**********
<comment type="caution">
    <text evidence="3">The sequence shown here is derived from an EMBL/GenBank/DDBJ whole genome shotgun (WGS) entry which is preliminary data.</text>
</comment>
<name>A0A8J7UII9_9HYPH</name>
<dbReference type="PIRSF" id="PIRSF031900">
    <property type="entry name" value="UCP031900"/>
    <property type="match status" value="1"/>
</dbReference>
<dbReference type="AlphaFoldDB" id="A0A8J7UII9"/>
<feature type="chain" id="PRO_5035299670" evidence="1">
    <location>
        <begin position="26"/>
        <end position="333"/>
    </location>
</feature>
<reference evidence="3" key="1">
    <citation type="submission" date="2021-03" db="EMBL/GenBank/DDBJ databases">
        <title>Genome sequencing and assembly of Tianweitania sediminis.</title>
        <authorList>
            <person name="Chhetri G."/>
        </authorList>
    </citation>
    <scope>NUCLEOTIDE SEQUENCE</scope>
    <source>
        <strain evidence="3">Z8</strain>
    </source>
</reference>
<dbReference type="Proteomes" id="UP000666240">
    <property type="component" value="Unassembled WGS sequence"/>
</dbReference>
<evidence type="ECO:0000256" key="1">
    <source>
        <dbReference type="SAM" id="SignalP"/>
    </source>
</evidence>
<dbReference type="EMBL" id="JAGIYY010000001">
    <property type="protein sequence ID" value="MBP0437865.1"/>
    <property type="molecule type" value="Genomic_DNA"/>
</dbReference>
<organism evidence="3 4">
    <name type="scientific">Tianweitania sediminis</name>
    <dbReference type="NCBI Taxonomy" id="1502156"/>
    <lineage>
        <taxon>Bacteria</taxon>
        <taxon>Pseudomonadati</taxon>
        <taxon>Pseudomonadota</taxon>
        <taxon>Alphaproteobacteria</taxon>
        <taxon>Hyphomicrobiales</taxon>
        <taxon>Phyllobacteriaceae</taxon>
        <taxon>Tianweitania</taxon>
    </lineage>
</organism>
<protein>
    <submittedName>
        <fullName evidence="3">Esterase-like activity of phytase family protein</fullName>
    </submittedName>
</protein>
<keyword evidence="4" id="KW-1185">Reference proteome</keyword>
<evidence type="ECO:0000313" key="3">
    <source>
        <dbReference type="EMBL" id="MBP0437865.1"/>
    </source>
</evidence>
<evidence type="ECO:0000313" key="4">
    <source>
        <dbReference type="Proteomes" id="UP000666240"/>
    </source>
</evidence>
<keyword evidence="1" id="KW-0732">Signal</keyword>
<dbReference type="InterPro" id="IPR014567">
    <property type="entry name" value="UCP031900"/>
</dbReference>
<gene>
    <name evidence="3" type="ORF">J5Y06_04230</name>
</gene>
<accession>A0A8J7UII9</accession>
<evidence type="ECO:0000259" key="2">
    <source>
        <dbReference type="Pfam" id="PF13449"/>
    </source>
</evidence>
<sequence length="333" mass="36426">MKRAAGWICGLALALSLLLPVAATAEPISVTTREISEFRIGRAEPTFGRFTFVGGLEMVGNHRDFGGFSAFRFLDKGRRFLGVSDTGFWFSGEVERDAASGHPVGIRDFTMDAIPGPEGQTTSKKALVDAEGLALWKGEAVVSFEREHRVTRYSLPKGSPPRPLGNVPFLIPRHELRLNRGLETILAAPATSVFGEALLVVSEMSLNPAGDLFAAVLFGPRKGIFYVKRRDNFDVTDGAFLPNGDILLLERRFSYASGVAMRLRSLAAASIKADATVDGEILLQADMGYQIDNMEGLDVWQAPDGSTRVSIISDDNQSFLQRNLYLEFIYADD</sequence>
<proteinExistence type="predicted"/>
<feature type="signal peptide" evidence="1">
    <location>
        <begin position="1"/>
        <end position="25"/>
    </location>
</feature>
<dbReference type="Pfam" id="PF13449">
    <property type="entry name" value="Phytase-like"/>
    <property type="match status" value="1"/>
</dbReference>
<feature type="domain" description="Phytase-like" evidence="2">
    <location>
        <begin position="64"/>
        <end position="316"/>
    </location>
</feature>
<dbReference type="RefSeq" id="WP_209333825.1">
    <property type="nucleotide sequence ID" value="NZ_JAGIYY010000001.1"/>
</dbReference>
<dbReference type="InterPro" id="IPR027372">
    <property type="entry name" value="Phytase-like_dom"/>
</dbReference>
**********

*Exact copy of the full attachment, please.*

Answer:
<comment type="caution">
    <text evidence="3">The sequence shown here is derived from an EMBL/GenBank/DDBJ whole genome shotgun (WGS) entry which is preliminary data.</text>
</comment>
<name>A0A8J7UII9_9HYPH</name>
<dbReference type="PIRSF" id="PIRSF031900">
    <property type="entry name" value="UCP031900"/>
    <property type="match status" value="1"/>
</dbReference>
<dbReference type="AlphaFoldDB" id="A0A8J7UII9"/>
<feature type="chain" id="PRO_5035299670" evidence="1">
    <location>
        <begin position="26"/>
        <end position="333"/>
    </location>
</feature>
<reference evidence="3" key="1">
    <citation type="submission" date="2021-03" db="EMBL/GenBank/DDBJ databases">
        <title>Genome sequencing and assembly of Tianweitania sediminis.</title>
        <authorList>
            <person name="Chhetri G."/>
        </authorList>
    </citation>
    <scope>NUCLEOTIDE SEQUENCE</scope>
    <source>
        <strain evidence="3">Z8</strain>
    </source>
</reference>
<dbReference type="Proteomes" id="UP000666240">
    <property type="component" value="Unassembled WGS sequence"/>
</dbReference>
<evidence type="ECO:0000256" key="1">
    <source>
        <dbReference type="SAM" id="SignalP"/>
    </source>
</evidence>
<dbReference type="EMBL" id="JAGIYY010000001">
    <property type="protein sequence ID" value="MBP0437865.1"/>
    <property type="molecule type" value="Genomic_DNA"/>
</dbReference>
<organism evidence="3 4">
    <name type="scientific">Tianweitania sediminis</name>
    <dbReference type="NCBI Taxonomy" id="1502156"/>
    <lineage>
        <taxon>Bacteria</taxon>
        <taxon>Pseudomonadati</taxon>
        <taxon>Pseudomonadota</taxon>
        <taxon>Alphaproteobacteria</taxon>
        <taxon>Hyphomicrobiales</taxon>
        <taxon>Phyllobacteriaceae</taxon>
        <taxon>Tianweitania</taxon>
    </lineage>
</organism>
<protein>
    <submittedName>
        <fullName evidence="3">Esterase-like activity of phytase family protein</fullName>
    </submittedName>
</protein>
<keyword evidence="4" id="KW-1185">Reference proteome</keyword>
<evidence type="ECO:0000313" key="3">
    <source>
        <dbReference type="EMBL" id="MBP0437865.1"/>
    </source>
</evidence>
<evidence type="ECO:0000313" key="4">
    <source>
        <dbReference type="Proteomes" id="UP000666240"/>
    </source>
</evidence>
<keyword evidence="1" id="KW-0732">Signal</keyword>
<dbReference type="InterPro" id="IPR014567">
    <property type="entry name" value="UCP031900"/>
</dbReference>
<gene>
    <name evidence="3" type="ORF">J5Y06_04230</name>
</gene>
<accession>A0A8J7UII9</accession>
<evidence type="ECO:0000259" key="2">
    <source>
        <dbReference type="Pfam" id="PF13449"/>
    </source>
</evidence>
<sequence length="333" mass="36426">MKRAAGWICGLALALSLLLPVAATAEPISVTTREISEFRIGRAEPTFGRFTFVGGLEMVGNHRDFGGFSAFRFLDKGRRFLGVSDTGFWFSGEVERDAASGHPVGIRDFTMDAIPGPEGQTTSKKALVDAEGLALWKGEAVVSFEREHRVTRYSLPKGSPPRPLGNVPFLIPRHELRLNRGLETILAAPATSVFGEALLVVSEMSLNPAGDLFAAVLFGPRKGIFYVKRRDNFDVTDGAFLPNGDILLLERRFSYASGVAMRLRSLAAASIKADATVDGEILLQADMGYQIDNMEGLDVWQAPDGSTRVSIISDDNQSFLQRNLYLEFIYADD</sequence>
<proteinExistence type="predicted"/>
<feature type="signal peptide" evidence="1">
    <location>
        <begin position="1"/>
        <end position="25"/>
    </location>
</feature>
<dbReference type="Pfam" id="PF13449">
    <property type="entry name" value="Phytase-like"/>
    <property type="match status" value="1"/>
</dbReference>
<feature type="domain" description="Phytase-like" evidence="2">
    <location>
        <begin position="64"/>
        <end position="316"/>
    </location>
</feature>
<dbReference type="RefSeq" id="WP_209333825.1">
    <property type="nucleotide sequence ID" value="NZ_JAGIYY010000001.1"/>
</dbReference>
<dbReference type="InterPro" id="IPR027372">
    <property type="entry name" value="Phytase-like_dom"/>
</dbReference>